Grants, loans and work-study are the most common forms of federal aid. Some of these awards don’t need to be paid back, while others will require working. The hardest part for many students is applying. Read on for more information about how to apply and what to expect.
Also known as “gift aid”, scholarships never have to be repaid. They are often merit-based and can greatly range in amounts. Scholarships can come from many sources, like the federal government, your college or university or even private or nonprofit organizations.
When receiving offers for financial aid, loans are quite common. This money is borrowed and must be paid back, often with interest. Taking out a loan can be scary, so you need to be aware of where the loan is coming from and the terms and conditions of the loan.
Other ways to pay
Funding for school can sometimes come from non-traditional sources. Some companies offer tuition reimbursement, while some community colleges are offering free tuition if certain criteria are met. Before accepting the first financial aid offer, look around for other opportunities, sometimes they can be found in odd places.
Tuition price is often the biggest factor that determines where and when someone will go to school. The majority of students don't pay for the full cost of school out of pocket — most receive some sort of financial aid. Grants, loans and scholarships are just a few ways you may get help in paying for school. Understanding the different types and what each offer means can get confusing. Some awards are need-based, while others are merit-based. Every year, millions of dollars go un-awarded because students don’t take the first step of applying. Applying for aid can be daunting, but well worth the time if you are able to save money on school.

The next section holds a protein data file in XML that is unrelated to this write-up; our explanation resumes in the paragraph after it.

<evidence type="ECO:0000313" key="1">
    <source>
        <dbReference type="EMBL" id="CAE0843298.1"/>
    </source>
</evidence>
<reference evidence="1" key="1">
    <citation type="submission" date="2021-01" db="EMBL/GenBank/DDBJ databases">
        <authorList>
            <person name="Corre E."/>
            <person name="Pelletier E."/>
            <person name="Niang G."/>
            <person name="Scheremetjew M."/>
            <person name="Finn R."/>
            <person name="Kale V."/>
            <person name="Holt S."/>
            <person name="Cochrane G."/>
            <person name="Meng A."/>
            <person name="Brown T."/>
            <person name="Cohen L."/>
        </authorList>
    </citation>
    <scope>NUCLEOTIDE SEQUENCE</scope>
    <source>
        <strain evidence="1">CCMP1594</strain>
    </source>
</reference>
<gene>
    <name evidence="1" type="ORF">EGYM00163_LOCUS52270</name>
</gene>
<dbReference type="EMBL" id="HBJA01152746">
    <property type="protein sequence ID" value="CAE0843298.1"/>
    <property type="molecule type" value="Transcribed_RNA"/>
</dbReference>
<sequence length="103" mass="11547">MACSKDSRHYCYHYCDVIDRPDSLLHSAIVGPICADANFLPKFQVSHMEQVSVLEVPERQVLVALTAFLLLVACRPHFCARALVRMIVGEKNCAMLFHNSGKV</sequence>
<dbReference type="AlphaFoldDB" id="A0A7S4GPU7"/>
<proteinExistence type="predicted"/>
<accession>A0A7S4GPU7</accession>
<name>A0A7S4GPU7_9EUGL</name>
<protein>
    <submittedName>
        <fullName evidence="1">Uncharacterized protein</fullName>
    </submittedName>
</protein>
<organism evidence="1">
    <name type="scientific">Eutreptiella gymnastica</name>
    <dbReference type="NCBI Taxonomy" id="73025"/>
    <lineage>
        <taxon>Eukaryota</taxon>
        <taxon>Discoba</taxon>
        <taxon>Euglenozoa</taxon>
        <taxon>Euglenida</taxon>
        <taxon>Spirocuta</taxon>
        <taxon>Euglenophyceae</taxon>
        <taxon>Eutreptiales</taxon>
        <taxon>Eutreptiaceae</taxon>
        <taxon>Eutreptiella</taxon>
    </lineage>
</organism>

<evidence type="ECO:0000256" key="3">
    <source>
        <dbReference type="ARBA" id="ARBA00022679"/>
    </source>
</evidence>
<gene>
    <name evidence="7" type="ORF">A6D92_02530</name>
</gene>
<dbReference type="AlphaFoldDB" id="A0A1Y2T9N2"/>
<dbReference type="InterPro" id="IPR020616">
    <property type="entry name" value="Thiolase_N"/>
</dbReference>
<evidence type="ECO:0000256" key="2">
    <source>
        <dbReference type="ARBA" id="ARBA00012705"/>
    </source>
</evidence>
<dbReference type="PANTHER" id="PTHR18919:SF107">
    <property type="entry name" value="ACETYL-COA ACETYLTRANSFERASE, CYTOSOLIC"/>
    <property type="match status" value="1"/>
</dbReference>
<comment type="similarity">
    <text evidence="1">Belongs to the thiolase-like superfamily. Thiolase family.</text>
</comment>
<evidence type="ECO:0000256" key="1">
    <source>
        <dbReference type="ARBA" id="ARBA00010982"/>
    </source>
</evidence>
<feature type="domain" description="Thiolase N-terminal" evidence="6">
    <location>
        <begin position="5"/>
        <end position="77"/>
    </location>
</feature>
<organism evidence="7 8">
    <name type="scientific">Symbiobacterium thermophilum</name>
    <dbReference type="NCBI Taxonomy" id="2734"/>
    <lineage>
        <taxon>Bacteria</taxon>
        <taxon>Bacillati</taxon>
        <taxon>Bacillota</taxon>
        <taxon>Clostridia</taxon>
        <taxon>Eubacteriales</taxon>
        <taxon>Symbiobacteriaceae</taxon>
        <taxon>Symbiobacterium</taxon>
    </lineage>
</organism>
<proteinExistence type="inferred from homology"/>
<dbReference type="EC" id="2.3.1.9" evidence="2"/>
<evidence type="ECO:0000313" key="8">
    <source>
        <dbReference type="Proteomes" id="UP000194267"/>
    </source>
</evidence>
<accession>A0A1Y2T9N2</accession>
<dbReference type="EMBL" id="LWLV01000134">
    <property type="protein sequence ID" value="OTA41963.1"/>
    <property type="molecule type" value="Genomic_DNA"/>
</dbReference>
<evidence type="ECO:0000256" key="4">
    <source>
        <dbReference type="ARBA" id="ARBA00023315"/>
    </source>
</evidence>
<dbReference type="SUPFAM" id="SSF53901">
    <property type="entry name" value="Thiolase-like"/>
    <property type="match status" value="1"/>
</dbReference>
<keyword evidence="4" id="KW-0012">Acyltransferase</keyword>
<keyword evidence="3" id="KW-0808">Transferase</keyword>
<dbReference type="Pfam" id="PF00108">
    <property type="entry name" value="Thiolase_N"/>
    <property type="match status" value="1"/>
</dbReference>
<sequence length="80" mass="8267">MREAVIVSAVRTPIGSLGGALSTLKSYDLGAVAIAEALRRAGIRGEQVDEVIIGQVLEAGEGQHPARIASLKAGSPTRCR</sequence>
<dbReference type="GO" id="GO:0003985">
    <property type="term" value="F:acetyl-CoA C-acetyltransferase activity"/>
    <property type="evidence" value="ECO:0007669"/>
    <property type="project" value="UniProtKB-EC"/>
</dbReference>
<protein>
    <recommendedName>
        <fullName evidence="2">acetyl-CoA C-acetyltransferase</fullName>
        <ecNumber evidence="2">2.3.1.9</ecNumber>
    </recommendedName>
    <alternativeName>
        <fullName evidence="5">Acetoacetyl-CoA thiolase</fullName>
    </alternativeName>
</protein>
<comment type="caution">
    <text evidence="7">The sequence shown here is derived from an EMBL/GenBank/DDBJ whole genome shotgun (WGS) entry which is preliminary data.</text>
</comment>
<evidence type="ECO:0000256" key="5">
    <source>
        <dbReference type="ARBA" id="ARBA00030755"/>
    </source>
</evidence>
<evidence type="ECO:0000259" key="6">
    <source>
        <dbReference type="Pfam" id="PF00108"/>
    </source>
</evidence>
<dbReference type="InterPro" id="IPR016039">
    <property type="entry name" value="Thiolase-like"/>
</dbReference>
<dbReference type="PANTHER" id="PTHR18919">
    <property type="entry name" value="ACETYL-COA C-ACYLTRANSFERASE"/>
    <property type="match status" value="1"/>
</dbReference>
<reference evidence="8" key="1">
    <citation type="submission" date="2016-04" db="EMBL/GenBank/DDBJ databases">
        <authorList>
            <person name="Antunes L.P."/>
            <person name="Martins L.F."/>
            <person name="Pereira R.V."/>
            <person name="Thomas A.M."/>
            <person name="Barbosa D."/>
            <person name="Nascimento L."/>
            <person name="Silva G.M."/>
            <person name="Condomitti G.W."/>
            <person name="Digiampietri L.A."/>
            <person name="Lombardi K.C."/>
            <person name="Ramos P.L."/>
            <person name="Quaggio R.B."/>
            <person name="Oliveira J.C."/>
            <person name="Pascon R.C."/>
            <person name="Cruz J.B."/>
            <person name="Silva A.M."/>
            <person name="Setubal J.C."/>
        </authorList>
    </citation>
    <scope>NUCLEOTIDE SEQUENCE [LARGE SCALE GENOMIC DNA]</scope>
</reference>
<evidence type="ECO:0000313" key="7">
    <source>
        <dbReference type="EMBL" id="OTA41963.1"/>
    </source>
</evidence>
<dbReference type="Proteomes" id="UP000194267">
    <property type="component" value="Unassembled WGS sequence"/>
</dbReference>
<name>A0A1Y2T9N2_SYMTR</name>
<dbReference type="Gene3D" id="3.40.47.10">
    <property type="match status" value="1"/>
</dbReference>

The Free Application for Federal Student Aid, or FAFSA, is the most important document in the world of college financial aid. Find out what it is, how it works, what to watch for when filling it out and tips for maintaining your eligibility throughout your college career.
Many private schools require the College Board's CSS/Financial Aid PROFILE in addition to the FAFSA, or the Free Application for Federal Student Aid. Here's a guide to filling out this important financial aid supplement.
Understanding how government and private student loans work will help you make financial decisions you can live with after you leave school.
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Paying for college can be a challenge, but knowing about your options and having an idea of what to expect can help you manage your finances and forge a path to graduation. Read on to learn about the different factors that contribute to the cost of an education and find out how some students are making college more affordable.
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